I have made three drafts of Kabul Jan’s script so far. And I will make a new draft soon, probably when we are in Germany. I am actually curious about where it will go because I’m a different person now. Maybe I will end the film with the Taliban’s arrival, or at least in a way that reflects the mood of the last six months. I feel there should be a connection to the current situation. 

I’m guessing we’ll begin shooting next year, in October, perhaps. The toughest part will be recreating Afghanistan and relocating the actors. 

What is it like working on a romantic comedy like Kabul Jan when your life is so full of tragedy?

A romantic comedy set in Afghanistan is incongruous because people feel that a war-torn country cannot afford such situations. But I lived there for years, and now I want to laugh about it. Of course, one side is tragic, but tragedy and comedy go hand in hand. 

Also, Kabul Jan’s story is something that nobody knows about except those who lived there. Kabul is full of life, but no one knows about the people who live there – how they date, how they fall in love. 

The film will also look at the behind-the-scenes workings of the Afghan press. It will talk about women and young Afghans – the groups most at risk currently. I think it is very important to show the world how Afghanistan was before the Taliban. 

A film like Kabul Jan can give hope. First to myself, because it can help me expand my scope, and secondly, it will help people move forward. 

I also feel it can be dedicated to journalists. I’ve been thinking a lot about the many journalists, both Afghan and international, who were killed at the hands of the Taliban. 

A lot of your colleagues have been posting on social media, with either their takes or what’s happening on the ground. Is there a specific reason why you do not have a social media presence?

I am actually on Twitter; I last accessed it on August 15. When all of this was unfolding, I chose not to be active on social media because I did not want to follow the news. In Afghanistan, all news is bad news. And I wanted to make a romantic comedy, which is not easy to write surrounded by such news. 


Also, I’ve always been a critic of the filmmakers and artists of Afghanistan. I never felt welcome, never felt like I was a part of that community. My cinema was never understood. Because I am a woman making films, I was underestimated. There were misconceptions that I get international funding just because I am a woman; I crowd-funded and fought for each of my films. I used to share my thoughts in public and was misunderstood. So, I removed myself from social media, and just kept out of everything. Funnily enough, this led to people thinking I’d already left Afghanistan. When there were lists of artists and filmmakers made, my name featured in none.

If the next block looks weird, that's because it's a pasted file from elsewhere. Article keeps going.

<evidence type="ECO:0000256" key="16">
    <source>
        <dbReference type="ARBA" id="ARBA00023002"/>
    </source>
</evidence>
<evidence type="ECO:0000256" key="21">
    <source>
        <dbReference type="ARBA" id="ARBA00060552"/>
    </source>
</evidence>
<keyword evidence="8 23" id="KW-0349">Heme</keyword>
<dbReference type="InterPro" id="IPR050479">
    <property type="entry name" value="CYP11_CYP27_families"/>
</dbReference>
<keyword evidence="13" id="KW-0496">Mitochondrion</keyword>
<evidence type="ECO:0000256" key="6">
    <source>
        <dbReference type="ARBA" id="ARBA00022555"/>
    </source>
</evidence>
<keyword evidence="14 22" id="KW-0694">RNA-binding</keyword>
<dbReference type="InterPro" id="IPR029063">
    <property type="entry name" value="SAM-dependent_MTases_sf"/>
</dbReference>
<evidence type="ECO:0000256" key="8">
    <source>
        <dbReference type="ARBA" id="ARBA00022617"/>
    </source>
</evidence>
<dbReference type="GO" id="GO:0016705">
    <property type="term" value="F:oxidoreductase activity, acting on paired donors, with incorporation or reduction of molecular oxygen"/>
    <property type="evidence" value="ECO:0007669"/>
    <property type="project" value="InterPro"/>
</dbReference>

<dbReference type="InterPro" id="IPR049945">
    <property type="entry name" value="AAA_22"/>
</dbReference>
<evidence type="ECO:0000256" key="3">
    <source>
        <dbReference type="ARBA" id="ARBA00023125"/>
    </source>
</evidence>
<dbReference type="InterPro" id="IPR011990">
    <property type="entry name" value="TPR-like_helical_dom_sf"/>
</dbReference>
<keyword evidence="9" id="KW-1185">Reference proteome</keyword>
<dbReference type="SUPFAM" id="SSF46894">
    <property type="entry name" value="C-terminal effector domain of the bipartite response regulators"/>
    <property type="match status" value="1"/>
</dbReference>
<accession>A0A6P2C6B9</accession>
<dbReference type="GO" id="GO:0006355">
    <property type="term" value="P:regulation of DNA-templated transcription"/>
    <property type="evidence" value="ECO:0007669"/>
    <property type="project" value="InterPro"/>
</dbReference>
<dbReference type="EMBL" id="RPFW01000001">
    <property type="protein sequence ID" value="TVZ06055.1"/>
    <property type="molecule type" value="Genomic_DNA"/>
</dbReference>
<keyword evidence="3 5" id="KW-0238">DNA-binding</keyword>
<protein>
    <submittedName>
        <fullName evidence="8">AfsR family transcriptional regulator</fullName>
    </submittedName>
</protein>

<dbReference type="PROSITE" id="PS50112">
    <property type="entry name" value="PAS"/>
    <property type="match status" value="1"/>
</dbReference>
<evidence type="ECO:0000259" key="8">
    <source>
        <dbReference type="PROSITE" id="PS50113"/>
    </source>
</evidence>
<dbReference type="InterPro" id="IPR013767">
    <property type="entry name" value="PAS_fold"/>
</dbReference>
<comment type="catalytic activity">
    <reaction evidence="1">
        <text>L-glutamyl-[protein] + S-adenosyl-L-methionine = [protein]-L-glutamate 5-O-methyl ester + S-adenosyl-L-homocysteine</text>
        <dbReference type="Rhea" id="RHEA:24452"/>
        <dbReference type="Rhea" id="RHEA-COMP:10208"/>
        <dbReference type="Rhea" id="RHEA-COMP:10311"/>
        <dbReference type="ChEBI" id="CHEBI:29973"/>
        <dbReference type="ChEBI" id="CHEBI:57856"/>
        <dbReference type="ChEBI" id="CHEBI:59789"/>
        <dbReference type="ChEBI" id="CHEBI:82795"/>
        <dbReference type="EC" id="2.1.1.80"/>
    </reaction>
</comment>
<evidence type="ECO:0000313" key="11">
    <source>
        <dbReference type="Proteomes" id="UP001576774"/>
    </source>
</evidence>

There was also a lot of fear among artists, journalists, and people working for the government. Being on social media felt dangerous. Most people in Afghanistan know me because I lived in Kabul for 10 years. But I make sure that all of my interviews are in English. I do not speak to the Persian press. I have never given television interviews even though I worked at a news channel. I avoided film festivals and any big gatherings. I was trying to keep myself isolated somehow. 

So your main motive in staying off social media was to hide your identity to protect yourself?

That, and also because I wanted to be a part of the everyday life of people. In Kabul, when you are recognisable, it is very tough to lead an ordinary life. There will be people pointing you out, there will be harassment, and I did not want that. I wanted to be no one. Because when you are no one, you have unlimited access everywhere. 

Also, since my parents used to live in central Afghanistan, I had to travel through Taliban area quite often. It would’ve been dangerous if they got to know that I speak English and had contacts with foreigners. I even stopped using cars and was only using public transport. But I got a lot of dialogues for my films from the buses. I had to stop taking buses after a point though because of the bombings. So then, I started walking everywhere, with nobody noticing me. That is the best part about Kabul that I am going to remember. 

How do you think the art and creative industries will be affected because of the Taliban take-over?

In the last 20 years, I doubt the Afghan artistic society has done exceptional work. One of the reasons for this is, of course, financial. Now, by virtue of the fact that some artists will be immigrants elsewhere, they will be connected to some state fund. And maybe now that they are out of Afghanistan, they can see things from a different perspective. Hopefully, in the next 5-6 years, there will be some serious works. That is one thing that I am expecting from artists who can get out of Afghanistan. They are the cultural leaders.